By Taylor Armerding
The Hendricks County Flyer
Tue Jun 18, 2013, 03:42 PM EDT
Apparently, it is not enough to tolerate, accept, or even endorse the gay agenda. Now, unless you tolerate and accept criminal behavior committed by gays, you are a hater.
Believe it — that is the very public argument being made in behalf of Florida high school cheerleader Kaitlyn Hunt, 18, who faces criminal charges for having sex with a 14-year-old girl.
I keep hearing gay rights advocates claim they’re in a fight for equality. Apparently, as in George Orwell’s “Animal Farm,” they want to be more equal than others.
The case has gained national attention since Hunt’s family and other defenders have launched a petition drive demanding that the Florida state attorney drop the case. That campaign includes T-shirts labeled, “Stop the hate, Free Kate.”
They are not saying, of course, that every time a prosecutor files criminal charges for an alleged sex crime that it is an act of hate. No, it is only hateful if the alleged perpetrator is gay.
Hunt’s parents insist that the only reason their daughter is being charged is because she allegedly (although both participants have admitted it) had sex with another female — that the matter would have been ignored if the participants were heterosexual.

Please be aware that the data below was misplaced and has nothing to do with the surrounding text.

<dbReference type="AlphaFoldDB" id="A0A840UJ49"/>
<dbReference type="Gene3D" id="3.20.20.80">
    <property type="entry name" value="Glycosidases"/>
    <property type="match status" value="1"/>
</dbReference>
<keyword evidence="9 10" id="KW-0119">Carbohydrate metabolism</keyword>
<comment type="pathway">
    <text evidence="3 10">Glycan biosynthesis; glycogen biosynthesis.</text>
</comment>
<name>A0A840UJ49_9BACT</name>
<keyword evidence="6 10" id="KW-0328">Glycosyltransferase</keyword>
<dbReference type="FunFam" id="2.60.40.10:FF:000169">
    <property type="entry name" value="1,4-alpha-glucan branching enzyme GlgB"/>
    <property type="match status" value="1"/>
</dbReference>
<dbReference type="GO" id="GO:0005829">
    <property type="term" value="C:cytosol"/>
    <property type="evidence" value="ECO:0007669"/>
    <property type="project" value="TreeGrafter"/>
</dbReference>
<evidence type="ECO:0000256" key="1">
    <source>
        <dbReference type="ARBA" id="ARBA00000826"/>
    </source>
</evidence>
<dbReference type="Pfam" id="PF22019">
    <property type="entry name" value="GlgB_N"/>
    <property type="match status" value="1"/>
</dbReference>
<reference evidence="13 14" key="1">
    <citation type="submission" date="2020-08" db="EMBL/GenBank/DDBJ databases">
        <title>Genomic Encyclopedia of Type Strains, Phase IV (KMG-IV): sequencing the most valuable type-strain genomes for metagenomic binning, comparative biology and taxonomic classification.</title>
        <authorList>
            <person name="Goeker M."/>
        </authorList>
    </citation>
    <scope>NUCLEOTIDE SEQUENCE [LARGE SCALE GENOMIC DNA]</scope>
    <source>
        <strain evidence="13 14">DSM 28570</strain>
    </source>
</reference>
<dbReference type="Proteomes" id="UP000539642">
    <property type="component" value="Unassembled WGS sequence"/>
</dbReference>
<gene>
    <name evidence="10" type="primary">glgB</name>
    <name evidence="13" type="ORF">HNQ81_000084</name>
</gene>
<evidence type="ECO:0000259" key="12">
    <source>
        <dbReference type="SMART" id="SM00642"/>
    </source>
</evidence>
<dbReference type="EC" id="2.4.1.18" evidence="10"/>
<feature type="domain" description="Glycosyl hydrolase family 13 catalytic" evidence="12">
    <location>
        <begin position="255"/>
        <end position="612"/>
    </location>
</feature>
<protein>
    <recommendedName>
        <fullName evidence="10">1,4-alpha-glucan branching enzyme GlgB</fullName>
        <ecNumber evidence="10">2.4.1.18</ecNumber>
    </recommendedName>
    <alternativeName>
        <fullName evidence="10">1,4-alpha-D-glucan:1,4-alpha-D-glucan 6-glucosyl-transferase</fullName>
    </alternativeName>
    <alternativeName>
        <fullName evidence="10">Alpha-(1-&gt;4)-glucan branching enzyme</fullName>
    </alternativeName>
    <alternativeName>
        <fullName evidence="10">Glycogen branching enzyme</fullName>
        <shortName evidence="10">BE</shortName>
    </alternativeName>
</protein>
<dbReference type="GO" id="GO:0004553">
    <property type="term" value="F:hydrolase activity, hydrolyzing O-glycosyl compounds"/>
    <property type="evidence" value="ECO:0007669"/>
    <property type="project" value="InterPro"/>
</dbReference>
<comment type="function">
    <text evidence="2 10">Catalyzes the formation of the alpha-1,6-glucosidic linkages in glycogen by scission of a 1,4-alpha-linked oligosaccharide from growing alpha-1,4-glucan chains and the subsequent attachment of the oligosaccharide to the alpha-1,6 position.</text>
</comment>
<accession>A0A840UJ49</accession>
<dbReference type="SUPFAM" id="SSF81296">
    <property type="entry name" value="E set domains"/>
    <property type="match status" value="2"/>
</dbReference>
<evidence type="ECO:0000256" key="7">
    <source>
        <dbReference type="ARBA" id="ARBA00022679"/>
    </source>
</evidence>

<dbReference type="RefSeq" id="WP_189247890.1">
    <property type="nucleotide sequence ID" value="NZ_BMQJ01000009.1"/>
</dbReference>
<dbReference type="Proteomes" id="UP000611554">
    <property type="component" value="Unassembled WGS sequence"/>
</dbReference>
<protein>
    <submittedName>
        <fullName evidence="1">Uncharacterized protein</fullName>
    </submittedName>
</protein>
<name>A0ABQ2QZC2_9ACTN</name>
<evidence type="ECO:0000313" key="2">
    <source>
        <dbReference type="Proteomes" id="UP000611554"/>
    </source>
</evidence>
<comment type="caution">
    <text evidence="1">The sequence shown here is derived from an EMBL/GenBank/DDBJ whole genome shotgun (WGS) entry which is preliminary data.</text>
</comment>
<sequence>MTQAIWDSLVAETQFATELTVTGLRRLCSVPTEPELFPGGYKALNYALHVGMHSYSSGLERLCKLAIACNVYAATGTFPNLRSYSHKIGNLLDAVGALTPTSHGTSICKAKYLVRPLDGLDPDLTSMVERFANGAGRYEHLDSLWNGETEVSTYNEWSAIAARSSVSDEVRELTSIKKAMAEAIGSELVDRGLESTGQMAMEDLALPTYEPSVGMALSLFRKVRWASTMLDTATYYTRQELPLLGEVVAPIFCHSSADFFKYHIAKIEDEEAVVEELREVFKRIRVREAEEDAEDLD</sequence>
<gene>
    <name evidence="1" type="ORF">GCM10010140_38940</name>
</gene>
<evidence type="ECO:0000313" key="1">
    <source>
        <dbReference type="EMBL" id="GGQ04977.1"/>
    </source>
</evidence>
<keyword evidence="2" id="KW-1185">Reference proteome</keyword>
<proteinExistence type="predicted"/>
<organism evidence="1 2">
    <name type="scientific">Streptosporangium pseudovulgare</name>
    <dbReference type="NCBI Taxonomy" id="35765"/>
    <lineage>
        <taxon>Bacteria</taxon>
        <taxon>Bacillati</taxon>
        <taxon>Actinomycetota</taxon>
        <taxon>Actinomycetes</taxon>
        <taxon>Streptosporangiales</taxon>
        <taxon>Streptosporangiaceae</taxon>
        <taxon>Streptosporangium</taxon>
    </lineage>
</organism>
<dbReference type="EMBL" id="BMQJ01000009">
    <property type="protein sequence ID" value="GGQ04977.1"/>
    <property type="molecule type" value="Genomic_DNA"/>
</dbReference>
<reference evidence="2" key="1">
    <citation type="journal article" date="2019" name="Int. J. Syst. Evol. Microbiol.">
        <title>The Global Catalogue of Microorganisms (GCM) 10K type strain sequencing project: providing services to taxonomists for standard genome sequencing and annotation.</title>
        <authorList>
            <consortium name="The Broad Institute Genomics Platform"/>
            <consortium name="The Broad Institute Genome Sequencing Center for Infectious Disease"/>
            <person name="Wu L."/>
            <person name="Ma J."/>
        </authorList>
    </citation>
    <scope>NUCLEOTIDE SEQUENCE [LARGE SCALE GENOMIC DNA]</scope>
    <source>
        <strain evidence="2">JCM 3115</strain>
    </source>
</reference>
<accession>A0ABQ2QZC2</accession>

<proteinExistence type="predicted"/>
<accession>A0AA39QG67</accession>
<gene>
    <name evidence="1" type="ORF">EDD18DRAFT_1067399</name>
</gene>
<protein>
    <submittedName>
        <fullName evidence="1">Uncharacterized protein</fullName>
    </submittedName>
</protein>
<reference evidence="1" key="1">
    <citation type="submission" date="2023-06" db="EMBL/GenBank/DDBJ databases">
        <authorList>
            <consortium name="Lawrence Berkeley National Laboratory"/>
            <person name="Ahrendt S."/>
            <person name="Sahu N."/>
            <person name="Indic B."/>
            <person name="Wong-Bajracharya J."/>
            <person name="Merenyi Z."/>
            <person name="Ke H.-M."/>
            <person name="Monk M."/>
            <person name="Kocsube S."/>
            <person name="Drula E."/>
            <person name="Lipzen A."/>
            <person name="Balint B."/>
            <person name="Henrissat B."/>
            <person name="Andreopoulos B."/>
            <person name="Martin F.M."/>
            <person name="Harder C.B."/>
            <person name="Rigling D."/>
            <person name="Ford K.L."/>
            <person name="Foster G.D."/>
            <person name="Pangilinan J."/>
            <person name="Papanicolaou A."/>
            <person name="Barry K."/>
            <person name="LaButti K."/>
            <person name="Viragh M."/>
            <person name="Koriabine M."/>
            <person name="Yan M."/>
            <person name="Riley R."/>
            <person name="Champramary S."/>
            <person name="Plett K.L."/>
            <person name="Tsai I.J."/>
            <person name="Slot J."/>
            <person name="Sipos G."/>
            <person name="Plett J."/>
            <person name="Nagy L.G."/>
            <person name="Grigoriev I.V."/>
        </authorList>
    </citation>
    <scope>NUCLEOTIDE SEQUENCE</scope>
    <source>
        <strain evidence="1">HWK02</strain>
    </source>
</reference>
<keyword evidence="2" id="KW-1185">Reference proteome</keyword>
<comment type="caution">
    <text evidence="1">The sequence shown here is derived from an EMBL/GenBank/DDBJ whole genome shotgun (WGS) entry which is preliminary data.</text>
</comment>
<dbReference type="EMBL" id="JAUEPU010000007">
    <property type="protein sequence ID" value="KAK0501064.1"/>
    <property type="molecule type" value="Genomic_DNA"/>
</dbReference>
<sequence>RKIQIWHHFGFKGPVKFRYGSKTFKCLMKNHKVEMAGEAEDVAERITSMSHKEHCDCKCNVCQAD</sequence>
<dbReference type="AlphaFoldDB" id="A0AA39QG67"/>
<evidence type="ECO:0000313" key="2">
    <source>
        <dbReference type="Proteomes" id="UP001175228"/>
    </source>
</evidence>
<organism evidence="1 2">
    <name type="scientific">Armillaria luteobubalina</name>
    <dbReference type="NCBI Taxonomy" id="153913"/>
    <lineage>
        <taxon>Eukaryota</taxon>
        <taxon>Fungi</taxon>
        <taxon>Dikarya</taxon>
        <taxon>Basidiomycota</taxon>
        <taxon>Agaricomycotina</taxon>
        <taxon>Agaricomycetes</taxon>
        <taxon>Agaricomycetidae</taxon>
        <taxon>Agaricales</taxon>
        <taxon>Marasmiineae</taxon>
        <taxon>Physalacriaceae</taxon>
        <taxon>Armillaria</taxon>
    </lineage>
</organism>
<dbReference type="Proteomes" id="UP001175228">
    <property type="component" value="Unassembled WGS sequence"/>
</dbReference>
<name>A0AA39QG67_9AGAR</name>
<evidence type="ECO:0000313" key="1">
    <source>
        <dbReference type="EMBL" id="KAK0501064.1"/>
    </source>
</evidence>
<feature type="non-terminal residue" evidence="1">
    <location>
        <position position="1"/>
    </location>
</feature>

This is absurd on more than one level.
First, it is wrong on the facts. As Lisa Bloom, the legal analyst for the “Today” show noted, 90 percent of the cases prosecuted for statutory rape (an adult having sex with a minor) are brought against males where the victim is female.
“Overwhelmingly, it’s heterosexual boys who are prosecuted for this,” she said — perhaps inadvertently missing the fact that in the eyes of the law they are men, not boys.
But, Hunt’s defenders don’t let the facts get in the way of their argument: Because this was a gay encounter, she should get a pass.
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An NPR broadcast examines the question of how communities can better prepare for tornadoes like the one that struck Moore, Okla. on Monday. The broadcast features commentary from Michael Fitzgerald, who reported a five-part disaster series for the CNHI News Service.
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Part I: Are We Prepared? | Part II: Disaster Dollars Part III: Lessons Learned | Part IV: Warning Signs Part V: The Big One
You've got a rash. You quickly rule out the usual suspects: You haven't been gardening or hiking or even picnicking, so it's probably not a plant irritant such as poison ivy or wild parsnip; likewise, it's probably not chiggers or ticks carrying Lyme disease; and you haven't been swimming in a pond, which can harbor the parasite that causes swimmer's itch.
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